At that point, the case file, including the evidence involved, was transmitted to the clerk of the court for maintenance.  Kelley, 486 So.2d at 579.   The evidence remained there until April of 1976, nine and a half years after the murder, when the State, at the clerk's request, moved for an order requesting the court's permission to dispose of the evidence.   The State's motion was granted and the evidence destroyed.  Kelley, 377 F.3d at 1325.

The case was dormant until 1981 when Sweet approached law enforcement authorities seeking immunity regarding a separate criminal situation in return for his testimony pertaining to various crimes, including the Von Maxcy murder.  Kelley, 486 So.2d at 579-80.   It was Sweet's testimony upon which Kelley's indictment and prosecution were based.

Kelley's first trial ended in a mistrial.   Upon retrial, he was found guilty of first-degree murder and sentenced to death.  Id. Kelley's conviction and sentence were affirmed on direct appeal.  Id. at 586.   Denial of his first postconviction motion was also affirmed on appeal.  Kelley v. State, 569 So.2d 754, 762 (Fla.1990).   And, on March 12, 1992, this Court denied Kelley's petition for writ of habeas corpus.  Kelley v. Dugger, 597 So.2d 262 (Fla.1992).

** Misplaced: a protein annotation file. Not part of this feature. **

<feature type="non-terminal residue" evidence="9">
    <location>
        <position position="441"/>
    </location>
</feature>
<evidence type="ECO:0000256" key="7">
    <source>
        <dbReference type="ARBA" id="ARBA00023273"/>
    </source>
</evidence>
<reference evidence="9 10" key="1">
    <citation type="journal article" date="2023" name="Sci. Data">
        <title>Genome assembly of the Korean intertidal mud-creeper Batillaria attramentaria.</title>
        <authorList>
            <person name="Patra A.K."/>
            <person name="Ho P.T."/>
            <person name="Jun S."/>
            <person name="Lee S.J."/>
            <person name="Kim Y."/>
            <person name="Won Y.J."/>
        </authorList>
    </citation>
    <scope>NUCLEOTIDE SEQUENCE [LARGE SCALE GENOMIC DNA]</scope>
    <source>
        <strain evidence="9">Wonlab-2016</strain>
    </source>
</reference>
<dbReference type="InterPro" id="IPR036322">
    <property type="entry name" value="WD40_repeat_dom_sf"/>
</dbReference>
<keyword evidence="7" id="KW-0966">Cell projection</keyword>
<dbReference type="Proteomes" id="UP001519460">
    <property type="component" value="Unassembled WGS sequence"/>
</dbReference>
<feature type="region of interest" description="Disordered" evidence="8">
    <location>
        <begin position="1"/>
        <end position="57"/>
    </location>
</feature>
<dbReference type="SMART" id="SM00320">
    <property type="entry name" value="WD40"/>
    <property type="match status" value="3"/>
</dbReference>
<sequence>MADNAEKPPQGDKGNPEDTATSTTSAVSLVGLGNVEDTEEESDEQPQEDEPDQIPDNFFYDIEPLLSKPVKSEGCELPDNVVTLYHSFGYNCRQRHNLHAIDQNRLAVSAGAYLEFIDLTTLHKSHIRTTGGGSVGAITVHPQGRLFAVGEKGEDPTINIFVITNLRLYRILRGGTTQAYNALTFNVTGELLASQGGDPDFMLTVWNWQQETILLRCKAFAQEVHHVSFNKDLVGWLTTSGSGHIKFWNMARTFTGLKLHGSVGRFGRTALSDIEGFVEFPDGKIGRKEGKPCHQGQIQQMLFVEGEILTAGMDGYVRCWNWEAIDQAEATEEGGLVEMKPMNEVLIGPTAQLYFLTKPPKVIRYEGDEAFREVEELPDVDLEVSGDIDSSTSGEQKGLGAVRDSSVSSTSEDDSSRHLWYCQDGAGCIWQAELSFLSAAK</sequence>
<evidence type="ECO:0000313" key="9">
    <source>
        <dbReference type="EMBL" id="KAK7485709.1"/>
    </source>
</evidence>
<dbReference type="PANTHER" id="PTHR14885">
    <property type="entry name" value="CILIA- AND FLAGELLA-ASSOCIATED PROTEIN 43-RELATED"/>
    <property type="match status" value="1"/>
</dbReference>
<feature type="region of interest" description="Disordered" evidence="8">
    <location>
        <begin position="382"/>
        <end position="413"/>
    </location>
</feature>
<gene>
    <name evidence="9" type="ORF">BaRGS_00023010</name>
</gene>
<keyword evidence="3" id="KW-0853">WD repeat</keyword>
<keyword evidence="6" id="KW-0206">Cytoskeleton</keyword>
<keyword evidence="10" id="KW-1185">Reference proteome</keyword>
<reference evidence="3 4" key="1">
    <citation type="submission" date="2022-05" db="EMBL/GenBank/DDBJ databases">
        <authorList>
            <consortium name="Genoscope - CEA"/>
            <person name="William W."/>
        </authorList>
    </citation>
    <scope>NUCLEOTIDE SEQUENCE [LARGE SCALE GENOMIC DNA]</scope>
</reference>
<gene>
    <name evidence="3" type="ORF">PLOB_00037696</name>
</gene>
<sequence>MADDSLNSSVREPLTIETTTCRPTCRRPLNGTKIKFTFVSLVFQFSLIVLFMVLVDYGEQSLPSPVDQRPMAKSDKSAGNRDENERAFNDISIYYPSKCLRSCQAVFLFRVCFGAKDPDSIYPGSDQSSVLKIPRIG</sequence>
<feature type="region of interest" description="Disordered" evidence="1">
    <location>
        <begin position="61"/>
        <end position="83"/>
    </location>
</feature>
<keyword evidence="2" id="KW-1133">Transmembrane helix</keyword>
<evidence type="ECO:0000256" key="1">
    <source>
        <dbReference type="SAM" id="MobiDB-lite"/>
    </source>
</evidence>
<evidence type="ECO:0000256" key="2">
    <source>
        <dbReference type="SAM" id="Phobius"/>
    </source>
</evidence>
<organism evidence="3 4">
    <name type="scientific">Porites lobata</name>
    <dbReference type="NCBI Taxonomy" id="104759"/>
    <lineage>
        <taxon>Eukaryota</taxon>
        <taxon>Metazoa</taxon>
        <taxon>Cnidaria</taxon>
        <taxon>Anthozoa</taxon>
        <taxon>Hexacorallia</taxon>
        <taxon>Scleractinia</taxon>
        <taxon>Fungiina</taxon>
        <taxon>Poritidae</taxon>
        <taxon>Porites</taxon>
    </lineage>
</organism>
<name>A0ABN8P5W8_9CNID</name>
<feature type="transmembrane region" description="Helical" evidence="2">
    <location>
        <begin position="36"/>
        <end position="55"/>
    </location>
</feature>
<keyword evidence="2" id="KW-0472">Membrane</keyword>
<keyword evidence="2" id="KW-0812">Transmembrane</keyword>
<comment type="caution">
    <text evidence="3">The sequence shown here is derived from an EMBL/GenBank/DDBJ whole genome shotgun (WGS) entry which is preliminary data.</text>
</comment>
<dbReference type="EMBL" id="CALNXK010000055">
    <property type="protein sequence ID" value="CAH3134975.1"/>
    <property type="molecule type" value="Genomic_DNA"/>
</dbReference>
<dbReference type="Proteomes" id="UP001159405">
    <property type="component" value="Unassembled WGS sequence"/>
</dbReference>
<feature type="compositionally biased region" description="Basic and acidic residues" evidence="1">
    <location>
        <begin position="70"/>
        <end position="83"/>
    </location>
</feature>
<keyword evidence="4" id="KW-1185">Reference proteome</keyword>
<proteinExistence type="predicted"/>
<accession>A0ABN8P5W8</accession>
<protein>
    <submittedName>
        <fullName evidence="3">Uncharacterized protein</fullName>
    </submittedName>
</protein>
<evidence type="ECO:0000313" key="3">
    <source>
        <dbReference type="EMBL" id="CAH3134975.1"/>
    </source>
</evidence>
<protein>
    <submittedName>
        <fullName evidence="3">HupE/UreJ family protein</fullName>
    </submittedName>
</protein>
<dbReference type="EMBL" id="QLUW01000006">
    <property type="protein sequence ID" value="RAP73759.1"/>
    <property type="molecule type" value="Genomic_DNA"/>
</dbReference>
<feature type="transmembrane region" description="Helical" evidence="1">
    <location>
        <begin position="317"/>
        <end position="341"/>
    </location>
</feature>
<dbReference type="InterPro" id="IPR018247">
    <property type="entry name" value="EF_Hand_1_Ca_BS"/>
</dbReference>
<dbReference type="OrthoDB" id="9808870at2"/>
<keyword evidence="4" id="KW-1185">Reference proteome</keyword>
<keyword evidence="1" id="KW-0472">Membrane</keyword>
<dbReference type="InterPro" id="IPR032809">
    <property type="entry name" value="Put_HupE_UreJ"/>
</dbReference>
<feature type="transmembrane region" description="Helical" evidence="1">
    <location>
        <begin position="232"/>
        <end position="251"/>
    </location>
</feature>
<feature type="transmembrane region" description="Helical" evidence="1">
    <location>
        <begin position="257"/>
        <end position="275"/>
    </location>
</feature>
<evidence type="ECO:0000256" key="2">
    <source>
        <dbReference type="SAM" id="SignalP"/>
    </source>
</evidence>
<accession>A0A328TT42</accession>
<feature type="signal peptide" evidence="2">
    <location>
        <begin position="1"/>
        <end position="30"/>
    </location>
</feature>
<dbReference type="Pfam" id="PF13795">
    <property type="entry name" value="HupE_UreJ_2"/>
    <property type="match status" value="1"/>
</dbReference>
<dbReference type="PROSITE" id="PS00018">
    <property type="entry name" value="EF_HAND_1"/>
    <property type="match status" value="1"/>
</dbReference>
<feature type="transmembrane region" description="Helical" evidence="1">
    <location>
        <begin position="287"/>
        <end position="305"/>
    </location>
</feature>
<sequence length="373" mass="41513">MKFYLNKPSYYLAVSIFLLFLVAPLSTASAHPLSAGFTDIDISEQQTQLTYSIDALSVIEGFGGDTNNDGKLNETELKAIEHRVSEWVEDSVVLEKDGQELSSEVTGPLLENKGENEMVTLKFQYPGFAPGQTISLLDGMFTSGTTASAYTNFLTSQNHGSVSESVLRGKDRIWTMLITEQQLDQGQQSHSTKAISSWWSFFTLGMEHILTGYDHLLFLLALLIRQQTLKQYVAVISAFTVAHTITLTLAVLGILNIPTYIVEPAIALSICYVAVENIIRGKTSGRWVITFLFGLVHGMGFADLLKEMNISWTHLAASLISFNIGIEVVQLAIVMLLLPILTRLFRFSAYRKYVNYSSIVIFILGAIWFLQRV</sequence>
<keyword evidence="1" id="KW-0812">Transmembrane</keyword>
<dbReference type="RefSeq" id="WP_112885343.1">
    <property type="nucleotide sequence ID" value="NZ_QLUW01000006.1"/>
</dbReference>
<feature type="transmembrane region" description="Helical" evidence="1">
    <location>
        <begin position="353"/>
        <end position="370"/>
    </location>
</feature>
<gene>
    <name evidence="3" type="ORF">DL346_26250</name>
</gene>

After an unsuccessful attempt to secure relief at the federal level, see Kelley, 377 F.3d at 1369, Kelley filed a motion for postconviction DNA testing of certain physical evidence pursuant to Florida Rule of Criminal Procedure 3.853.   He listed twenty-nine items on which he sought DNA testing.1  The motion also requested prehearing discovery to locate the items.   In response, the State claimed that the items sought by Kelley were lost or destroyed.   While Kelley acknowledged that some physical evidence was destroyed in 1976 pursuant to a court order, he maintained that the destroyed evidence was not the subject of his request for DNA testing.   Kelley moved for a preliminary hearing to address these threshold issues, in particular his request for discovery.   On April 19, 2006, the trial court entered an interim order setting a preliminary hearing for June 6, 2006.